While a few episodes are rather disappointing or dull, there are some highlights, including the pairing of "Shannon the Brave" and "Waiting is the Hardest Part" - two emotional and often moving episodes that see the family shocked and saddened when Shannon has a breast cancer scare. Another highlight is "Gene's Evil Twin", although the best parts of the episode don't come from any members of the family, but instead come from comedian Craig Gass, who stands in for Simmons when he's too sick to do a series of radio interviews. Gass not only does a magnificent impression (and throws in some random Christopher Walken and Tracey Morgan, not to mention a not-half-bad Adam Sandler), but he winds up getting Simmons to do an unexpected appearance. Lastly, there's few things more amusing than Simmons getting stuck in a costume (and trying to convince Stan Lee that it's him) while wandering around ComicCon in "The Geeks Shall Inherit the Earth".

"Family Jewels" isn't classic television by any means, but as reality shows go these days, after 5 seasons the series somehow has managed to continue to be mostly entertaining.

Season 5

79 5-01 21/Mar/10 Shannon the Brave, Part 1
80 5-02 21/Mar/10 Shannon the Brave, Part 2
81 5-03 28/Mar/10 Waiting is the Hardest Part
82 5-04 28/Mar/10 The Demon Turns 60
83 5-05 04/Apr/10 Kisstastrophe, Part 1
84 5-06 04/Apr/10 Kisstastrophe, Part 2
85 5-07 11/Apr/10 Like Father, Like Son
86 5-08 18/Apr/10 Gene Gets Punked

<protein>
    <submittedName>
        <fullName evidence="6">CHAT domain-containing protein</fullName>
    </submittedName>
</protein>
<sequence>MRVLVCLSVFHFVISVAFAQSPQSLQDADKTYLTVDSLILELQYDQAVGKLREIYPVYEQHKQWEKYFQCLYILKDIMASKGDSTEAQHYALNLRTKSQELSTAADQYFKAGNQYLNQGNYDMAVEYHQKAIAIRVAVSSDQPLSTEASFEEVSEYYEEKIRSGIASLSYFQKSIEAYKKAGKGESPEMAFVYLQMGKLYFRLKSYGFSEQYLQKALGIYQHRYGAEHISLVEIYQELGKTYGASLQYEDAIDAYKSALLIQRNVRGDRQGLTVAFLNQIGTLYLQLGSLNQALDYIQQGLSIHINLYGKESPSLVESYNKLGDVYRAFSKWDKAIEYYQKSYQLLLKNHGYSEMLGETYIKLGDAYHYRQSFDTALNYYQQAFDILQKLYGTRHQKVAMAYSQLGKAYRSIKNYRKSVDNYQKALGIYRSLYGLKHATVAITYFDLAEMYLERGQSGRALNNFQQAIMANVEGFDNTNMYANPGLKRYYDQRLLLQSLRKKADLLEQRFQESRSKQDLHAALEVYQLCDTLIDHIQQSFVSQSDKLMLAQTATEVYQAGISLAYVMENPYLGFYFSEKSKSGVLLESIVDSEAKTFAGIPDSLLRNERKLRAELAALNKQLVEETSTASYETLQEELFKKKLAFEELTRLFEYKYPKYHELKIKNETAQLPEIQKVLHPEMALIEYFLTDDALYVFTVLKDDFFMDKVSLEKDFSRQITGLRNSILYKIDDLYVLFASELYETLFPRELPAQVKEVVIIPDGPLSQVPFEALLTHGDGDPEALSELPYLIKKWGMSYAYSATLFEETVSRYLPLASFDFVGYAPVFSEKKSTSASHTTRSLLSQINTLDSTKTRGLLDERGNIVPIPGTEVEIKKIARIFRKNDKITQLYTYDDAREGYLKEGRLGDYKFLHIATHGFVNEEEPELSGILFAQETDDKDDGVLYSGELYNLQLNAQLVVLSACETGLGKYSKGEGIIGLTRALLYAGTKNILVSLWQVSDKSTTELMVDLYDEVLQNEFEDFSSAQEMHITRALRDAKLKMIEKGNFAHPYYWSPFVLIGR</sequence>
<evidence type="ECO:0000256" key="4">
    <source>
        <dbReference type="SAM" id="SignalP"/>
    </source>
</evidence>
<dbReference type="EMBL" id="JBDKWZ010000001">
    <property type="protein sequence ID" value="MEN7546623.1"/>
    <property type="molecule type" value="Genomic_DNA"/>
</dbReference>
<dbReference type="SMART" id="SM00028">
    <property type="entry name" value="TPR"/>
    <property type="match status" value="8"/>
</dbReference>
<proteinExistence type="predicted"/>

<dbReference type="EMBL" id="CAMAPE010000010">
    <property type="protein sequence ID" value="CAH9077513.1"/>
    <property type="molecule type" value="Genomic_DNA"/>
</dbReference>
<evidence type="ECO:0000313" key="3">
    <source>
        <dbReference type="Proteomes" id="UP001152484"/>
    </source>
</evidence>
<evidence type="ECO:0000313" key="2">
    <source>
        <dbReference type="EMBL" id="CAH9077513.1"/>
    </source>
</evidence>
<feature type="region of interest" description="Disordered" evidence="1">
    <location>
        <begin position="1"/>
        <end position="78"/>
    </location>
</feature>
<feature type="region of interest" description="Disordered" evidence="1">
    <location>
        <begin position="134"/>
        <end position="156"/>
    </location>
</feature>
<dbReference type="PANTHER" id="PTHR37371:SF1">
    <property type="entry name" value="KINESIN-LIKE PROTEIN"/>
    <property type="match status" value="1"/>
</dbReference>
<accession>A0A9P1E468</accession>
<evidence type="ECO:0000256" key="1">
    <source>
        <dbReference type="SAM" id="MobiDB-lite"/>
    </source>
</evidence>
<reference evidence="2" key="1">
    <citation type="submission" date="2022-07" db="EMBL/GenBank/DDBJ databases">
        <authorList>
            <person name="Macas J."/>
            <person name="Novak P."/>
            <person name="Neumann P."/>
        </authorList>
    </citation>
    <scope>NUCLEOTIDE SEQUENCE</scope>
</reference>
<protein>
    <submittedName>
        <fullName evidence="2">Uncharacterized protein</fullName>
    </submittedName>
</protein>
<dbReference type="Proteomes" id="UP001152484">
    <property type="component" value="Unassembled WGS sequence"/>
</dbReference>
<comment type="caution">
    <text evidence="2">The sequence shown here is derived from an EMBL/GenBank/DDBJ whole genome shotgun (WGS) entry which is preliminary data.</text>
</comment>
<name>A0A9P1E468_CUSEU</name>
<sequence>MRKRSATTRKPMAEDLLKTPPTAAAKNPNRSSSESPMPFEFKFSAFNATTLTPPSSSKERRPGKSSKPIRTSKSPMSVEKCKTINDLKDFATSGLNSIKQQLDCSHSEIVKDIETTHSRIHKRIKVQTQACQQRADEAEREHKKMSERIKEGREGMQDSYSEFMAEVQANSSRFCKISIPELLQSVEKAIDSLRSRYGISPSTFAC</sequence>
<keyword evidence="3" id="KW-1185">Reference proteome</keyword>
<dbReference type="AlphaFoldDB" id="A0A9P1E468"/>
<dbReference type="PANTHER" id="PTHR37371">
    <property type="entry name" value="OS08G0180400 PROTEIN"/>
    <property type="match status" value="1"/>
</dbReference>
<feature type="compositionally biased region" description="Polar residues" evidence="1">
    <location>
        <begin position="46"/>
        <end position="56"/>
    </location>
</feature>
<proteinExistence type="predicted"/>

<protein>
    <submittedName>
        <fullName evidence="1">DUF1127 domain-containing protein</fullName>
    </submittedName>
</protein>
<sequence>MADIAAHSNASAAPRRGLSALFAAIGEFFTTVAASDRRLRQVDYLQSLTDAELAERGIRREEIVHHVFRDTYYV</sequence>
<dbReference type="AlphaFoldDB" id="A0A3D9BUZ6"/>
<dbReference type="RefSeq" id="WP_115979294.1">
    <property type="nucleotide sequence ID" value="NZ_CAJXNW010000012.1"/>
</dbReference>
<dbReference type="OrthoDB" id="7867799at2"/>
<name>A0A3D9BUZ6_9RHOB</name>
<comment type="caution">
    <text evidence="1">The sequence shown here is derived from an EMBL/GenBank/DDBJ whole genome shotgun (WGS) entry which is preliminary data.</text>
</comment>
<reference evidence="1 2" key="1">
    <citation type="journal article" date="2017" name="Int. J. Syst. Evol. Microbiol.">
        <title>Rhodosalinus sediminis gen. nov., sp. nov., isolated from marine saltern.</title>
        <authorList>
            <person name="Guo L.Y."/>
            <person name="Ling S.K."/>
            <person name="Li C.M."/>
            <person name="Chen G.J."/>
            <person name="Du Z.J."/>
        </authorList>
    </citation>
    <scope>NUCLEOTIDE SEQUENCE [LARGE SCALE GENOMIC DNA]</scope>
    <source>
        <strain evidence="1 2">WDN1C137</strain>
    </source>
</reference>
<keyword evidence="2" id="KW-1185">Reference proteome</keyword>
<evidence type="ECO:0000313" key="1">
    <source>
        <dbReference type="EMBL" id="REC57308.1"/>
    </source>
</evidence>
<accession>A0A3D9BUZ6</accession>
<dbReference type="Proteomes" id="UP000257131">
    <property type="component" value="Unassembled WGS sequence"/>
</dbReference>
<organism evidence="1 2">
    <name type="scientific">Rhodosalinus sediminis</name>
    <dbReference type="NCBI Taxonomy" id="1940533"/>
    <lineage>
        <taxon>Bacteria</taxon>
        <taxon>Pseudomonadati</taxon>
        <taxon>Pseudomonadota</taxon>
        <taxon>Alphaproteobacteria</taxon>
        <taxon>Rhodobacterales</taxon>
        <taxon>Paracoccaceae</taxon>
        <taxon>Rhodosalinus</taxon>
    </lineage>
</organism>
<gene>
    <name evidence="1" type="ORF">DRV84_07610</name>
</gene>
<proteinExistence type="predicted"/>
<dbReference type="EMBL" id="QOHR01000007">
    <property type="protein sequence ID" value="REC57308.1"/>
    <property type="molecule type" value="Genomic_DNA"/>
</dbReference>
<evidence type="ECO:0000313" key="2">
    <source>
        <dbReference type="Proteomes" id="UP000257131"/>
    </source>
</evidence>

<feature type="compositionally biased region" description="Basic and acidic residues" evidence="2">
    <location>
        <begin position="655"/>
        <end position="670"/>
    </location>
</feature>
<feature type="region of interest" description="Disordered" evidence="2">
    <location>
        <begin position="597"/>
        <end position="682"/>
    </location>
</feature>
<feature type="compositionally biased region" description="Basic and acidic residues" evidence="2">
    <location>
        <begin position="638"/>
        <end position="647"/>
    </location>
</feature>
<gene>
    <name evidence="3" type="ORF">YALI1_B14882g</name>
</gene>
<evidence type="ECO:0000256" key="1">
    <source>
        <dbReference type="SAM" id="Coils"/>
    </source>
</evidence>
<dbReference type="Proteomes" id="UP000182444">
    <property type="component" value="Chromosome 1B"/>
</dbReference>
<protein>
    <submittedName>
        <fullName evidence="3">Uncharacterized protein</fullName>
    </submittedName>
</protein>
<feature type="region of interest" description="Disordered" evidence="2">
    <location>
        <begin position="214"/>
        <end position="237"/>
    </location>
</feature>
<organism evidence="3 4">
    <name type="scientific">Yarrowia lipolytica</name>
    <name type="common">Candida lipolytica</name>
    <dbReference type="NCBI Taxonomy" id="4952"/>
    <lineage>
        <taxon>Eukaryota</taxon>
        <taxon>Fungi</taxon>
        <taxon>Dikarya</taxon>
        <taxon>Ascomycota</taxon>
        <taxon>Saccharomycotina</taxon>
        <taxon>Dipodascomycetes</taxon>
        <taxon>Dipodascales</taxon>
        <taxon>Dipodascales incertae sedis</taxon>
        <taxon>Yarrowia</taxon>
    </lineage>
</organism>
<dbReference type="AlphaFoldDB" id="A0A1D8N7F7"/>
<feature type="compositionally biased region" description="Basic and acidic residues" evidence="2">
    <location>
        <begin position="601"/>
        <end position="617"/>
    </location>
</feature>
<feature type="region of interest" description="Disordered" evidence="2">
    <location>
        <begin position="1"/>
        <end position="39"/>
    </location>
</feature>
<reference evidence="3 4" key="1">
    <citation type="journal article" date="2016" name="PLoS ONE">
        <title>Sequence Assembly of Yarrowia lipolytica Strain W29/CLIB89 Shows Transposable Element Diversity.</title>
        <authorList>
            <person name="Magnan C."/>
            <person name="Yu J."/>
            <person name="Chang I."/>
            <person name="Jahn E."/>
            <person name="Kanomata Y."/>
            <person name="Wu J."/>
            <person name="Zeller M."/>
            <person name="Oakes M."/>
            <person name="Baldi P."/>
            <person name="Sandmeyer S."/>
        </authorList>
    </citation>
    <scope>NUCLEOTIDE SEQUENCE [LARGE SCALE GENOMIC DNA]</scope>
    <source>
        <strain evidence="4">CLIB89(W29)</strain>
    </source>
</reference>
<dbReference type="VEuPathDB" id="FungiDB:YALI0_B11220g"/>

87 5-09 25/Apr/10 Don't Mess with the Simmons
88 5-10 02/May/10 Gene the Croc Hunter
89 5-11 09/May/10 Smarty Pants
90 5-12 20/Jul/10 The Best 100th Episode Ever, Part 1
91 5-13 20/Jul/10 The Best 100th Episode Ever, Part 2
93 5-14 27/Jul/10 Hunks with Hammers
94 5-15 27/Jul/10 Love Thy Neighbor
95 5-16 03/Aug/10 Detroit Rock Mommies
96 5-17 03/Aug/10 Pest Control
97 5-18 10/Aug/10 The Geeks Shall Inherit The Earth
98 5-19 17/Aug/10 Gene's Evil Twin
99 5-20 24/Aug/10 For The Love Of Rock


VIDEO: "Gene Simmons Family Jewels" episodes are presented in 1.78:1 widescreen. Image quality is generally excellent, with good sharpness and detail throughout the episodes. Some minor shimmering was spotted on a couple of occasion, but the picture was otherwise clean and clear. Colors remained bold and bright, with no smearing.

SOUND: Crisp, clear stereo soundtrack.

EXTRAS: 10 scenes of additional footage - nothing that should have been left in, but some amusing moments.

Final Thoughts: "Family Jewels" isn't classic television by any means, but as reality shows go these days, "Family Jewels" manages to mostly entertain - although there are a few more misses this season than in prior ones. The DVD provides fine audio/video quality, as well as one minor extra. Recommended for fans.